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What is Allopathic medicine and what does it denote in the field of medicine?


The term may sound different to those who do not know much about medicine. Yet, it is quite common as it is often referred to as ‘Western’ and ‘Modern’ medicine. Allopathic medicine is also known as conventional medicine. It differs widely from homeopathic medicine.

But what does Allopathic Medicine mean? In all honesty, it is the kind of medicine most physicians and other healthcare professionals rely on evidence-based medicine to treat all kinds of symptoms, diseases, and medical conditions.

Are allopathic doctors licensed, physicians?

In all honesty, yes they have licensed physicians who have the chance to focus on developing a certain medical specialty or focusing on research and teaching at medical schools. These physicians focus on both acute care and prevention for helping promote good health among those affected by illness and disease.

In short, allopathic medicine is the medical practice most modern hospitals and clinics (as well as other healthcare institutions) around the world use. Due to this reason, the most common synonym for this is conventional and western medicine. It is also referred to as mainstream medicine, orthodox medicine, or biomedicine.

The origins of Allopathic Medicine and Samuel Hahnemann – an overview

Credit goes to 19th-century German physician Christian Friedrich Samuel Hahnemann for coining the term ‘allopathy.’ It was first introduced to make a stark distinction between conventional medical practice (allopathy) and alternative medical practice (homeopathy).

The term ‘Allopathy’ has since been formally defined as the treatment of diseases by remedies producing effects standing as opposed to the symptoms. Allopathy’s neologism comes from the following words of Greek:

  • Allos (other).
  • Patheia (suffering).

Overview of Allopathic medicine

Allopathic medicine

Allopathic medicine is synonymous with modern and western medicine. Throughout the United States, Europe, and much of the developed world (as well as developing nations), the guiding philosophy in both theoretical, educational, practical, and research aspects of medicine stems from allopathic medicine.

Allopathic-based medicine is also the driving force behind initiatives of public health and health system resources based on evidence. This approach covers everything from diagnosis of disease to information about treatment options. This helps physicians provide their patients reliable and dependable medical advice as well as critical health information to patients.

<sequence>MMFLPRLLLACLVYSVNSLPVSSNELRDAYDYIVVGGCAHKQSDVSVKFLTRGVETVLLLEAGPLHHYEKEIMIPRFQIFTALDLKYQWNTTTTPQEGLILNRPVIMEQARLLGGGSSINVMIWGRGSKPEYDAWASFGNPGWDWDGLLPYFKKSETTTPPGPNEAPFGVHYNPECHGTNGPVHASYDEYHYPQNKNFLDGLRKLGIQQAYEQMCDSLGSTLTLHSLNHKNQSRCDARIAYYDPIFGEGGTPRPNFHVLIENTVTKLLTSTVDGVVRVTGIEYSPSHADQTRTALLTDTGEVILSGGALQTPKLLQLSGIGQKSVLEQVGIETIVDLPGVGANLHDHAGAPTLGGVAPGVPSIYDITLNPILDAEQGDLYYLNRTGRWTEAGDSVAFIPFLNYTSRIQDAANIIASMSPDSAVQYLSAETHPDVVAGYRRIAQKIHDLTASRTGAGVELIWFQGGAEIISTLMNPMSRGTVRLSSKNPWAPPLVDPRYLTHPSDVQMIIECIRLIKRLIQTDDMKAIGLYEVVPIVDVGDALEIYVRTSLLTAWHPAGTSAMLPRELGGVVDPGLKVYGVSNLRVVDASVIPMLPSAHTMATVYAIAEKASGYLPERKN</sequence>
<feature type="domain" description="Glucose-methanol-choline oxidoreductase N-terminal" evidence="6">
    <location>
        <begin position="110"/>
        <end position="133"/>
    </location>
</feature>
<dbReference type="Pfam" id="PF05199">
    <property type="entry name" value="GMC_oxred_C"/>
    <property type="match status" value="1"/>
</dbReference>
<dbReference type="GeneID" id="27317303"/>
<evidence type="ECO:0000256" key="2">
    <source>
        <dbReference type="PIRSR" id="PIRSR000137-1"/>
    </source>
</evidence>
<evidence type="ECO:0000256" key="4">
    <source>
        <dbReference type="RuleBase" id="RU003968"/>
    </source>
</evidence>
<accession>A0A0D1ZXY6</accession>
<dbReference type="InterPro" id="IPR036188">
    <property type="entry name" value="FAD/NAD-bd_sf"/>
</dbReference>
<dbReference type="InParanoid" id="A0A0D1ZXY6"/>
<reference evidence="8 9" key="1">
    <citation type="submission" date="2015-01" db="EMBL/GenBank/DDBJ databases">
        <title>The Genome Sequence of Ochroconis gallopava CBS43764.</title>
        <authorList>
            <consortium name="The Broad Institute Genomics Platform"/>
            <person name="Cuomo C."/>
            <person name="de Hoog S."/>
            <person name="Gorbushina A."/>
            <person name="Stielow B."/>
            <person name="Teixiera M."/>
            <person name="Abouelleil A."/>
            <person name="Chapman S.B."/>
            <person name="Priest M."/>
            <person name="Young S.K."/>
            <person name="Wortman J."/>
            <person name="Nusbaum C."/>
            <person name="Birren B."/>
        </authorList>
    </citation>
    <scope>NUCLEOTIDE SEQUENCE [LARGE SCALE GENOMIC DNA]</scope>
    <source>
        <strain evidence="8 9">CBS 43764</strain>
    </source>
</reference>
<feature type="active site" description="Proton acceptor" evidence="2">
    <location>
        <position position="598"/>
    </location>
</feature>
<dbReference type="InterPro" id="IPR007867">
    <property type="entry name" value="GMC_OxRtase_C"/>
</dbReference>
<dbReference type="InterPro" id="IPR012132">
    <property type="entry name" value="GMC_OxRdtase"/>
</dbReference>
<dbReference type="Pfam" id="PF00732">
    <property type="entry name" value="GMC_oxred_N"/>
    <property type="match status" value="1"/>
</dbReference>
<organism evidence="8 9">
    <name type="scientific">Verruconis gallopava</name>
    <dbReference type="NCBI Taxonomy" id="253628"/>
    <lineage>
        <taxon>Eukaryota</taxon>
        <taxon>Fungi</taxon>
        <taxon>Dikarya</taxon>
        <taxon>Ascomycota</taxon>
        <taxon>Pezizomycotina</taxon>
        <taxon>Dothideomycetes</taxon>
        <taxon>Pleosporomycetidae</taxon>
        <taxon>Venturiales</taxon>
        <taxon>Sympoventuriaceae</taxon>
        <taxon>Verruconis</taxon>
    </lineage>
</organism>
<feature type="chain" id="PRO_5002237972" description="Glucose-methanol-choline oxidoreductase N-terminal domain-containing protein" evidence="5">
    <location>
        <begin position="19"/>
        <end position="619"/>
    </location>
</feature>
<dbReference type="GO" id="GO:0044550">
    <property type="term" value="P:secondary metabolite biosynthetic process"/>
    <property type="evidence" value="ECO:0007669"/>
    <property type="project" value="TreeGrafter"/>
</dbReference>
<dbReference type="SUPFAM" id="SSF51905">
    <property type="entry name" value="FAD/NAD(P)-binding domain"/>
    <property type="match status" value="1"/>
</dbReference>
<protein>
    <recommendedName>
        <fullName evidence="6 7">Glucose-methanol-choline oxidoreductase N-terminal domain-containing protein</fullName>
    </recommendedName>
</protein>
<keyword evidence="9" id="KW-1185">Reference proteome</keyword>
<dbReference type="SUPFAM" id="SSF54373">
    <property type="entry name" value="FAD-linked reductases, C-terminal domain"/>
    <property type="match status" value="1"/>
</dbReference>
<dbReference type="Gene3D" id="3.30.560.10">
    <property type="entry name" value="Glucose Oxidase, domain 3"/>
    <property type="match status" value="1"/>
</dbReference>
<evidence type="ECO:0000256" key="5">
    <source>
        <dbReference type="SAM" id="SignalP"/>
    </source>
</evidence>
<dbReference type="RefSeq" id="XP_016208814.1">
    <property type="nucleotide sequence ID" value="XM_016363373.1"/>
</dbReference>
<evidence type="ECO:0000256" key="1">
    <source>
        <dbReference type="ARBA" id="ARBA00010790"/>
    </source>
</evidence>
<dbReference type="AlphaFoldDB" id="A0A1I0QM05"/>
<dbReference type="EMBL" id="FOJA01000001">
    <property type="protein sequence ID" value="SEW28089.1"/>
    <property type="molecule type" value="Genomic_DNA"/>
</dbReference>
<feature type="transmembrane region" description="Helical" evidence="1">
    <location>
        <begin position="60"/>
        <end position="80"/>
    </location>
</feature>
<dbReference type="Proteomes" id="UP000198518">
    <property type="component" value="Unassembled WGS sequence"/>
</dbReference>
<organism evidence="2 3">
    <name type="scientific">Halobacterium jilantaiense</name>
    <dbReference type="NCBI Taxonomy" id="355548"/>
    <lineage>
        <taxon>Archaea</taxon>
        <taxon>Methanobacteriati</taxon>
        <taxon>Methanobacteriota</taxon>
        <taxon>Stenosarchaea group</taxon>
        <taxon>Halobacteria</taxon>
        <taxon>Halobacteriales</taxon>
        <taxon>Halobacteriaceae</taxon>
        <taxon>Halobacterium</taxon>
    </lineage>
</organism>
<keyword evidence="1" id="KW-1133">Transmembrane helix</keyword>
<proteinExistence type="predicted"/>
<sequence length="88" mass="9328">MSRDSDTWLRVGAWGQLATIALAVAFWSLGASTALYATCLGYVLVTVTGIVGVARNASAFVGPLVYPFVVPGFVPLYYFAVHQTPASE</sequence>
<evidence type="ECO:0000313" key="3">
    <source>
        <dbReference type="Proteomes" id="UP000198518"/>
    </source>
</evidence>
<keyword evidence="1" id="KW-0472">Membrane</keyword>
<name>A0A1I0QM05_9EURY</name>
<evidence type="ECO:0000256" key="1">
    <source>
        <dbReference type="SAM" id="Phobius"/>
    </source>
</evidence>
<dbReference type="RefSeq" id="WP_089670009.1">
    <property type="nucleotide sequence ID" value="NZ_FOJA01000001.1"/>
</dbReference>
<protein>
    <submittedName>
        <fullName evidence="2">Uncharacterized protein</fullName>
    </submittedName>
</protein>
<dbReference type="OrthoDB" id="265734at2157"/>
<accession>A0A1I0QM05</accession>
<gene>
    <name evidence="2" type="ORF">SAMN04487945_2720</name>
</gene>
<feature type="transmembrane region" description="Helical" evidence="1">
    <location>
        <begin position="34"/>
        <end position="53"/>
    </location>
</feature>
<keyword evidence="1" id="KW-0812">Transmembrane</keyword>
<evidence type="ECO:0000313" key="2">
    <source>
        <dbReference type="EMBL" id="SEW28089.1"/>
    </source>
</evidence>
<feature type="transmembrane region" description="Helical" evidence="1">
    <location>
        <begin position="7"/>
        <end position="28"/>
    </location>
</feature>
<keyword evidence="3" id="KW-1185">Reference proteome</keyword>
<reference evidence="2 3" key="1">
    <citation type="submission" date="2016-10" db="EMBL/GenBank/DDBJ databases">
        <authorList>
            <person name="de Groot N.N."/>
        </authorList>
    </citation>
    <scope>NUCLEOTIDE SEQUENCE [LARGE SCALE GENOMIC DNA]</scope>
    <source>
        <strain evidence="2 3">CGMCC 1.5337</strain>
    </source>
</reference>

Regardless of whether they are treating people suffering from fever, blood pressure issues, cancer, or heart disease, practitioners of allopathic medicine use proven medical therapies for treating illnesses and other health conditions.

Allopathic treatments doctors offer

Practitioners of allopathic medicine treat a wide variety of infections, illnesses, and diseases through a good combination of prescription drugs, hormones, over-the-counter (OTC) medications, surgical and radiation treatments.

The prescription drugs often used by allopathic doctors include antibiotics to treat infections and certain prescription medicines for treating diagnosed ailments. Also, depending on the patient’s diagnosis, some allopathic treatments use drugs to supplement naturally occurring hormones, like insulin for diabetes patients, testosterone for men, estrogen for women, and thyroid hormones.

The most commonly used OTC medications include medicine countering inflammation, pain killers, muscle relaxants, and cough suppressants. Physicians teaching at a well-known Caribbean medical school reveal that doctors recommend these medicines to patients as additional symptom management options.

Apart from medications, allopathic medicine also pertains to surgical methods for purposes of exploration in the human body. Such exploration is for removing diseased or damaged cells or tissues, repairing damage from trauma or injuries (or both), redirecting blood vessels, or for a complete organ transplant.

The specialties and subspecialties of modern medicine

Allopathic medicine

Fortunately, modern medicine has achieved that level of specialization few could have ever imagined. As per the American Board of Medical Specialties (ABMS), here are the medical specialties widely revered in allopathic medicine:

  • Allergy and immunology.
  • Anaesthesiology.
  • Internal Medicine.
  • Nuclear Medicine.
  • Neurological surgery.
  • Ophthalmology.
  • Dermatology.
  • Surgery.
  • Urology.
  • Radiology.
  • Pathology.
  • Paediatrics.
  • Plastic surgery.
  • Otolaryngology.
  • Family medicine.
  • Thoracic surgery.
  • Orthopedic surgery.
  • Preventive medicine.
  • Emergency medicine.
  • Psychiatry and neurology.
  • Colon and Rectal Surgery.
  • Obstetrics and Gynecology.
  • Medical Genetics and Genomics.
  • Physical medicine and rehabilitation.

In each of these specialties, the American Board of Medical Specialties also recognizes a diverse array of subspecialties.

Education and Training in allopathic medicine

Most medical schools today are fundamentally allopathic. Their training programs put aspiring physicians on the same path. Upon completion of an undergraduate degree in a related field, med students enter med school and upon graduation from there, they enter a residency program. They are on the verge of becoming physicians once their residency is complete and can hence apply for medical licenses. Some however wish to pursue a fellowship for more specialization in their given medical field’s subfield.


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